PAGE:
A beach is a strip of land that lies next to a stretch of water (ocean, lake, river, gulf, lagoon, bay, estuary, or lake). It may be covered with rocks, pebbles, sand, mud, or other sediment. The sand and other materials are usually the product of weathering and erosion.
The beach profile varies greatly depending on wave parameters, tide height, and sediment composition and distribution. It is typically characterized by several parts, including an upper terrace, a foredune, and submerged sandbars or troughs running parallel to the shoreline.
In the temperate regions of the world, most beaches are covered with sands composed mainly of quartz. Some sands are made of feldspar, and a few have heavier minerals, such as calcium carbonate, oolites, or shell fragments.
On the tropical coasts of the world, however, a majority of beaches are covered with sands that consist primarily of calcium carbonate. These sands are formed when cold oceanic waters flow onto warm shallow banks. The calcium carbonate is precipitated on bits of shell, quartz grains, or other surfaces.
Erosion occurs when wind and waves sweep sand up and then wash it back down, creating different positions along the beach. It is a process that can occur on many different types of beaches, but it is most common on barrier-island beaches, which are sand islands detached from the mainland by a lagoon or bay.
When waves break over a beach, it moves sand upward and then down, and then moves it in a pattern along the beach that is zigzag-like. The sand moves in this direction because the incoming waves and winds hit the beach at an angle. This motion is known as swash.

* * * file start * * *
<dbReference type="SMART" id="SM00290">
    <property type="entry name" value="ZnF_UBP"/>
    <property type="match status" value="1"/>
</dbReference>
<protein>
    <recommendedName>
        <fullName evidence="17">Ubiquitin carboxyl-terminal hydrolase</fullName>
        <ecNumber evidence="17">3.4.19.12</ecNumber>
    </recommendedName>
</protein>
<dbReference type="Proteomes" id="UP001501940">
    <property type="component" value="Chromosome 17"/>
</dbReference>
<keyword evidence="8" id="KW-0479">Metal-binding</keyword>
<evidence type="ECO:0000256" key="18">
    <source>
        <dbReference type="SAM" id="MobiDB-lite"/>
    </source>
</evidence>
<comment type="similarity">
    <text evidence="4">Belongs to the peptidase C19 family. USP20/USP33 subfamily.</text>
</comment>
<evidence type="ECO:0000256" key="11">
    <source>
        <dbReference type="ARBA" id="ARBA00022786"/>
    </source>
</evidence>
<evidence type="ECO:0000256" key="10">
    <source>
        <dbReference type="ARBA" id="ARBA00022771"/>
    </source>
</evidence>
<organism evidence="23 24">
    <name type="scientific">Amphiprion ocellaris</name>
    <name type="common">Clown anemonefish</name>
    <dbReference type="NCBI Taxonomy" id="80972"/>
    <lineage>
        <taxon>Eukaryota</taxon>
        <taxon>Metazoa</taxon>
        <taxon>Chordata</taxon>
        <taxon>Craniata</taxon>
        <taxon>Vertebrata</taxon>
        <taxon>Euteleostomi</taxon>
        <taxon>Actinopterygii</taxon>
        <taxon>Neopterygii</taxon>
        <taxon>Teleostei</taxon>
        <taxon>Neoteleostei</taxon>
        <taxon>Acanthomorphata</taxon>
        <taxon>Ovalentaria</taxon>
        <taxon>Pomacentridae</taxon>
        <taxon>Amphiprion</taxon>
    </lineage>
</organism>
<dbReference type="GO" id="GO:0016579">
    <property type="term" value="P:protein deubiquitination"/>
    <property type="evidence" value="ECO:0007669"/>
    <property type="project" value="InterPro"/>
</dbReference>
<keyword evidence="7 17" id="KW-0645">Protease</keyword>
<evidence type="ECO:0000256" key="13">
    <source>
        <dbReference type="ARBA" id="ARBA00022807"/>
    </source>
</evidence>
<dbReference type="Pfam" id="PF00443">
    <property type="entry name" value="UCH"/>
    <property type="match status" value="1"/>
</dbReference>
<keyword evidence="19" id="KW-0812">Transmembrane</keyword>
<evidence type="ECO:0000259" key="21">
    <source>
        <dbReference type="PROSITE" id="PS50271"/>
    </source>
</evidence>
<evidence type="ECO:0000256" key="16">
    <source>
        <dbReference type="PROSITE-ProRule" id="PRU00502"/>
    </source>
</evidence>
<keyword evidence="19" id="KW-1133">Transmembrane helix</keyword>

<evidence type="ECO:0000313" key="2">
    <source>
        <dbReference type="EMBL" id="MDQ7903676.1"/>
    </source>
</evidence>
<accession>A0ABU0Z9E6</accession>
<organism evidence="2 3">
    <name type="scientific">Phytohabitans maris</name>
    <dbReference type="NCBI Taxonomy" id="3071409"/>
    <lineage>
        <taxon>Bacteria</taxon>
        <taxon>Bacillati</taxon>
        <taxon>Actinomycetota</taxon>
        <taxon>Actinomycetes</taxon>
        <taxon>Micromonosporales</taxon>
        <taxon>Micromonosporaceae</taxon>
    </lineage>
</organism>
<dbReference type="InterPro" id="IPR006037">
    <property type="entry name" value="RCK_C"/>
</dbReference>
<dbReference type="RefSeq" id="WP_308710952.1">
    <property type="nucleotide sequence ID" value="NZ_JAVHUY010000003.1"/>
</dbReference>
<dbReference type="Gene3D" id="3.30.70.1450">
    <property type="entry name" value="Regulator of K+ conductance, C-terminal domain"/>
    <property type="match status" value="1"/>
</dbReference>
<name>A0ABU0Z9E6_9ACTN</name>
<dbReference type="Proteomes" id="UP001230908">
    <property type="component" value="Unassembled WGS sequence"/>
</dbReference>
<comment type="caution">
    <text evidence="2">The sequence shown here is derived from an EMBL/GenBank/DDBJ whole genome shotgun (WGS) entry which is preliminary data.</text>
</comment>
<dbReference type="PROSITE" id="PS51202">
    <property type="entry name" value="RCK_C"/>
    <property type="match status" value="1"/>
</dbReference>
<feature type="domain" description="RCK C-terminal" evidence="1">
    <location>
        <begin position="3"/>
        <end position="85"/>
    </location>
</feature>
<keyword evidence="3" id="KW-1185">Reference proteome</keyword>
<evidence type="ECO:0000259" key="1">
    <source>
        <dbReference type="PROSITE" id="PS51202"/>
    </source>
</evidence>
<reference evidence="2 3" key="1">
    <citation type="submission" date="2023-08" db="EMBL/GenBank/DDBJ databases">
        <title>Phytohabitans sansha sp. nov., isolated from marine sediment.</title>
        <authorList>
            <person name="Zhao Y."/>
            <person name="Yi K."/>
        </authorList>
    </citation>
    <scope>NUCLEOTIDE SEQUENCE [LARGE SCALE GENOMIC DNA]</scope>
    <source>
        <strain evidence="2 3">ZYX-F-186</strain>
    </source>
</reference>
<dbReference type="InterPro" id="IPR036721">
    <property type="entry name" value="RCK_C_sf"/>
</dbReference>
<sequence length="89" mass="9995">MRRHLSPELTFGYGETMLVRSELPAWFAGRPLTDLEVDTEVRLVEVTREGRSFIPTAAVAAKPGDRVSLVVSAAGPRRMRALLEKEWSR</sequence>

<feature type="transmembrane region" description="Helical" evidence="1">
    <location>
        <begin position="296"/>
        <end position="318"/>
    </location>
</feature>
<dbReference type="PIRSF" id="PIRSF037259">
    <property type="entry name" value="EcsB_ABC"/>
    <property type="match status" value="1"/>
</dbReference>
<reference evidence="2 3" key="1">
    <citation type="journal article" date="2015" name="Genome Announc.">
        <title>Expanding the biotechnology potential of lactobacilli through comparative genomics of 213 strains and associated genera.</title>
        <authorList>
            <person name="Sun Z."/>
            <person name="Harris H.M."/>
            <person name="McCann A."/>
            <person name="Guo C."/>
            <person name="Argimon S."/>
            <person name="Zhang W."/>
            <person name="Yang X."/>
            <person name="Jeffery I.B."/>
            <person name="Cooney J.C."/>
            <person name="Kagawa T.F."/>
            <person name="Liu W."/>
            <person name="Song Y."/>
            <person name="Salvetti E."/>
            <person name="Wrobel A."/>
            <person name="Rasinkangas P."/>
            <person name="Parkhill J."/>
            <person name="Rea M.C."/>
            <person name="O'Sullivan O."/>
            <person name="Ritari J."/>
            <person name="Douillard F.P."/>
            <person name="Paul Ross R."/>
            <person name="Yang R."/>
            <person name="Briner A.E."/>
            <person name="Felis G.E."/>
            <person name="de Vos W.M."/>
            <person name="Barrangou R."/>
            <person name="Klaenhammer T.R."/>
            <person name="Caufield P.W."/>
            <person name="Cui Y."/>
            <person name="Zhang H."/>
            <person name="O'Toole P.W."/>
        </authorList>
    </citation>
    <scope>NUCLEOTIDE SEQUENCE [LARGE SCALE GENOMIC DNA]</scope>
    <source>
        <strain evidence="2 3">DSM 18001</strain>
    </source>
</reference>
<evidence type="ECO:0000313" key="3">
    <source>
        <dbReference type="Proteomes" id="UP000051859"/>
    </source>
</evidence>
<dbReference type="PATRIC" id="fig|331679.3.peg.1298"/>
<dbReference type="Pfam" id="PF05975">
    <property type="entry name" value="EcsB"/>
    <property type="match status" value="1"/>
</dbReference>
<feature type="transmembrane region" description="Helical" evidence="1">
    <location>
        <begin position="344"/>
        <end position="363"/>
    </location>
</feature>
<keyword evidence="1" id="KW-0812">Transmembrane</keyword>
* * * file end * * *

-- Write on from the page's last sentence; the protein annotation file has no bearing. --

Continual swash over time also moves the sediment that is part of the beach in a direction that is parallel to the beach. This process is called longshore drift, and it is important for the survival of the beach.
This longshore drift moves the sand from points where it is first placed on the beach to points farther down the beach, where the sand is deposited. Anything that disrupts this movement can destroy the beach.
Some sand is carried offshore by the waves into deeper water or into sound and marshes behind barrier islands. Some sand is washed into the sea by storms, while some sand is swept up from ocean depths into the waves.
On most beaches, the sand is deposited in a way that allows it to move in a direction that is parallel to the direction of waves. This is called swash, and it is controlled by the tide.
During summer, sand bars appear close to the shore. In winter, they appear farther out. This is because the waves are able to reach these sand bars easier during warm months than they can during cold ones.
The beach can also be a place where animals and plants live. Various creatures rely on the sand for food and shelter. For example, sea turtles lay their eggs on beaches. Other animals, such as sand lizards and frogs, use the sand to hide from predators. These sand-dwelling animals can also be the source of sediment that is carried out of the beach into the ocean.